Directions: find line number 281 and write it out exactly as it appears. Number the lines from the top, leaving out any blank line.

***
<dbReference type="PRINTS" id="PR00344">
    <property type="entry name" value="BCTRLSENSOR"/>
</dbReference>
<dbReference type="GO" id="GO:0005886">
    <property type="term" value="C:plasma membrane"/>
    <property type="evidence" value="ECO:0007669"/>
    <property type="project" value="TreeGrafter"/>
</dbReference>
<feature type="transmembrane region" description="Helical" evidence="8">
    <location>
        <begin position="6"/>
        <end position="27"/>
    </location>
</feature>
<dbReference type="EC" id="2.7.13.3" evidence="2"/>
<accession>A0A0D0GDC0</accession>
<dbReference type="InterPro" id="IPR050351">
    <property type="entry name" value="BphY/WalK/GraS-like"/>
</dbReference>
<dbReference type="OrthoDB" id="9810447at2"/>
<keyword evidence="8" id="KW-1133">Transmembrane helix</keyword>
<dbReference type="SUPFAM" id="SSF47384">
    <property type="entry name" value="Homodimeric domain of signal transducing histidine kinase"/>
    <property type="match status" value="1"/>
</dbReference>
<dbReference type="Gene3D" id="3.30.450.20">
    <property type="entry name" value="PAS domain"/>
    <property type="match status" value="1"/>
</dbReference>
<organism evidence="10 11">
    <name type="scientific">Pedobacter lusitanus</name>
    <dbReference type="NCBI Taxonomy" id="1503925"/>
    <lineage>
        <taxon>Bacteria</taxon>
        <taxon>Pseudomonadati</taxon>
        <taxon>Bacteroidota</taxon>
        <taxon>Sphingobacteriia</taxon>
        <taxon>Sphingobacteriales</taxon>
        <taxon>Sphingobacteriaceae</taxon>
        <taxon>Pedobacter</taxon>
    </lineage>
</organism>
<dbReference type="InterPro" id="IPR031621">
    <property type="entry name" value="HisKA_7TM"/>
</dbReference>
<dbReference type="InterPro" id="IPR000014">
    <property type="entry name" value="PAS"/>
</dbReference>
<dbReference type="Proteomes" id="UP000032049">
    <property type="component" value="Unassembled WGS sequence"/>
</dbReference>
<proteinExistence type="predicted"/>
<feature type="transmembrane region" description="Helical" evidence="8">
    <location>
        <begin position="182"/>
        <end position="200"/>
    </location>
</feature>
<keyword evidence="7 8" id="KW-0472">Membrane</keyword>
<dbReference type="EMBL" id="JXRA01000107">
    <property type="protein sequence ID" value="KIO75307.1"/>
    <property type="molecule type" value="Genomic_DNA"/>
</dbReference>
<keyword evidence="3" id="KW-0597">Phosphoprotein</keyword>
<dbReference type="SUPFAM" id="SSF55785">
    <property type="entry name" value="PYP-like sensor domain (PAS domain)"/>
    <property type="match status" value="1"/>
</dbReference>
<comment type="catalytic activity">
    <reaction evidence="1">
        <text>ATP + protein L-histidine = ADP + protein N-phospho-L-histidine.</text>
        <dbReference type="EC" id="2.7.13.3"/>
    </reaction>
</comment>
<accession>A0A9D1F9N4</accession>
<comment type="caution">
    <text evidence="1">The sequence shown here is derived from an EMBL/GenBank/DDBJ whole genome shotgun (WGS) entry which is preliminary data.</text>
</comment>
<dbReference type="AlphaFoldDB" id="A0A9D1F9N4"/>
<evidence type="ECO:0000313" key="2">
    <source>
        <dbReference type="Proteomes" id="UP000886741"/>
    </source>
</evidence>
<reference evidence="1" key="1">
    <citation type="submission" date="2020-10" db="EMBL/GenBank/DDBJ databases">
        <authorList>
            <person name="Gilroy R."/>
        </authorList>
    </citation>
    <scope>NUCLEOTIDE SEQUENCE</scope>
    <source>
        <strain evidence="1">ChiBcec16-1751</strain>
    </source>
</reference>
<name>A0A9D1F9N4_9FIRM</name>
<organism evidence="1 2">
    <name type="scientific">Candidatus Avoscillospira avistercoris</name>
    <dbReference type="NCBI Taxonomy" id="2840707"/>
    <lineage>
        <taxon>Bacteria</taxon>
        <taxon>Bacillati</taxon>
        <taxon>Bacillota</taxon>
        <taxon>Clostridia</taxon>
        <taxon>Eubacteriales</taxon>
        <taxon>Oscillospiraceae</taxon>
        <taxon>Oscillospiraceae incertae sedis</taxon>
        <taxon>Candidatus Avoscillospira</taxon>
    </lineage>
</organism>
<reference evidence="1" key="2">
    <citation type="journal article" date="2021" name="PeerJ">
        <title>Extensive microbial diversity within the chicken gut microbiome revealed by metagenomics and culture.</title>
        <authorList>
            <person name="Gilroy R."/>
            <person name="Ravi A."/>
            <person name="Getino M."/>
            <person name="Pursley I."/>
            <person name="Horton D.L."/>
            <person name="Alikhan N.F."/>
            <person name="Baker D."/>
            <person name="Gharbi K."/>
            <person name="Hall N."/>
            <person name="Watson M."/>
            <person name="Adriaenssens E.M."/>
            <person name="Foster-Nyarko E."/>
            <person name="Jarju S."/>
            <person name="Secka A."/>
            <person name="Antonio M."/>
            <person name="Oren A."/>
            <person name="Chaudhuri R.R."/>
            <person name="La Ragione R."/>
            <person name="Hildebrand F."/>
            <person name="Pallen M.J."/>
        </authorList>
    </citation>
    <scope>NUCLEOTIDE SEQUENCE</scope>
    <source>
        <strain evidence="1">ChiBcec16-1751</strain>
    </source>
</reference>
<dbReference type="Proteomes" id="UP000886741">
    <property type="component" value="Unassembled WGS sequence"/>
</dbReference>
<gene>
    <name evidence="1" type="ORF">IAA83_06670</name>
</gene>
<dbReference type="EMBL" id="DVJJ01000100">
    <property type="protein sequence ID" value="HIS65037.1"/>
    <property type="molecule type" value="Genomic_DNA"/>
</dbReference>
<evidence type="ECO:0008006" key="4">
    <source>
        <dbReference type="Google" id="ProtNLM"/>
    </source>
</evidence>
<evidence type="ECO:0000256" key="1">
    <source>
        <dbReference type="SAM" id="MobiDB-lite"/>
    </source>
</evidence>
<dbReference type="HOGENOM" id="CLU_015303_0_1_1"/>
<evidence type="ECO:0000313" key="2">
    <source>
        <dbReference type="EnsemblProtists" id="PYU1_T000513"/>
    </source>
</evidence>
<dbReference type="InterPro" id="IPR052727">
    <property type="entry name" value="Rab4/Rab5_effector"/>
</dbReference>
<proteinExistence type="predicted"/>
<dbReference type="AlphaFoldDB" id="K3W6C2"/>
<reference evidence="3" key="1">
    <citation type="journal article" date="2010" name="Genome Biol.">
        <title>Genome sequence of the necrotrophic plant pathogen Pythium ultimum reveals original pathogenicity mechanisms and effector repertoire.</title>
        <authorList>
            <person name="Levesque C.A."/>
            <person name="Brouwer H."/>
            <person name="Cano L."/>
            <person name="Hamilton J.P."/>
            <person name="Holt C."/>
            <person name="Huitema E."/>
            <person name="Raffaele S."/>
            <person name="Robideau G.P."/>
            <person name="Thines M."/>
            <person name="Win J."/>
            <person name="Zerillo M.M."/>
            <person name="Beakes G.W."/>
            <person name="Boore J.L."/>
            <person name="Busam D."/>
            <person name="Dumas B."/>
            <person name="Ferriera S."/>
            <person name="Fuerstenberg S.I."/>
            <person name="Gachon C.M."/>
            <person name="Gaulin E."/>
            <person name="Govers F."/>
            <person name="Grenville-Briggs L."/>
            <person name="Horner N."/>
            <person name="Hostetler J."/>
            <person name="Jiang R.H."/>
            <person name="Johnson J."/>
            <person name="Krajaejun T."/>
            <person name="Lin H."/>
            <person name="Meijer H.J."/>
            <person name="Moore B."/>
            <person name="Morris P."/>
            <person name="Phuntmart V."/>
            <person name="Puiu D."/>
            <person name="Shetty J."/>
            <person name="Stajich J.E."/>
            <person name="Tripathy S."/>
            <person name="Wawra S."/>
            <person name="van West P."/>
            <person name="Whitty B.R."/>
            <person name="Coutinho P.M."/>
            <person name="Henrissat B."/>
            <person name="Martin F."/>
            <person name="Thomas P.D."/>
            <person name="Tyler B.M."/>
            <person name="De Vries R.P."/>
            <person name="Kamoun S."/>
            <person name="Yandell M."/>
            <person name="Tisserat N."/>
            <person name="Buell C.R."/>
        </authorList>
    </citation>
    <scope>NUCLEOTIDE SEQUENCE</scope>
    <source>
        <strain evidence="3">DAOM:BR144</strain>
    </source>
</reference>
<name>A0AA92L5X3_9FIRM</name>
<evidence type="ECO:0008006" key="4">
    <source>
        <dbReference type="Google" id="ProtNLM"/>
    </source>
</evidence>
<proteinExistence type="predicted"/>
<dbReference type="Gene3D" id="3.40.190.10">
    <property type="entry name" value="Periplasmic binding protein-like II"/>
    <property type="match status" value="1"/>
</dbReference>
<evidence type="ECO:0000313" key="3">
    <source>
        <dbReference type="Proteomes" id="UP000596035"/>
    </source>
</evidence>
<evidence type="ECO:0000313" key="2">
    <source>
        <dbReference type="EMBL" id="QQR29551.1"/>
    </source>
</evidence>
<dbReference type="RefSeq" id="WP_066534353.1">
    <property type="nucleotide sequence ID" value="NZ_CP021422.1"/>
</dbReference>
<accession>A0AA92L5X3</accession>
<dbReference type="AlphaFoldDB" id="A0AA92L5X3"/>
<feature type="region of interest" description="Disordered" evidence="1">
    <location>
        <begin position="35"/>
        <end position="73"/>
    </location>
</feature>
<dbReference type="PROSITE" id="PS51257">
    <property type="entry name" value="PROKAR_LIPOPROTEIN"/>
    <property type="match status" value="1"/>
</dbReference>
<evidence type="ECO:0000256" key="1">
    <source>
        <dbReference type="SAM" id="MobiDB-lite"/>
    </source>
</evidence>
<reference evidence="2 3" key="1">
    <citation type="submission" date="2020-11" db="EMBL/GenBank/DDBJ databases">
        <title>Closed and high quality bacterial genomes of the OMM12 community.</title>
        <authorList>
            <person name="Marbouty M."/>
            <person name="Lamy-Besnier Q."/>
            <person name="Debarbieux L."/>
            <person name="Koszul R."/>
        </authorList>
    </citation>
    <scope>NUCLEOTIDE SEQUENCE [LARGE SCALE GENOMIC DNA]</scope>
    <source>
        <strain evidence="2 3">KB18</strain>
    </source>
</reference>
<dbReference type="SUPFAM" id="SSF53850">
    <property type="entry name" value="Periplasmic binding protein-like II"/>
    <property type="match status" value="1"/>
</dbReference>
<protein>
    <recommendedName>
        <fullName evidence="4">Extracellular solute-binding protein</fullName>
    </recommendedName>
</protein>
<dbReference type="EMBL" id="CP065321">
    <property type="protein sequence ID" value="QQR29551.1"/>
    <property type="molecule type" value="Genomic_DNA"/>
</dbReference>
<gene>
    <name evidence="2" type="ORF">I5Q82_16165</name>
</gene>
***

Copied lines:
        </authorList>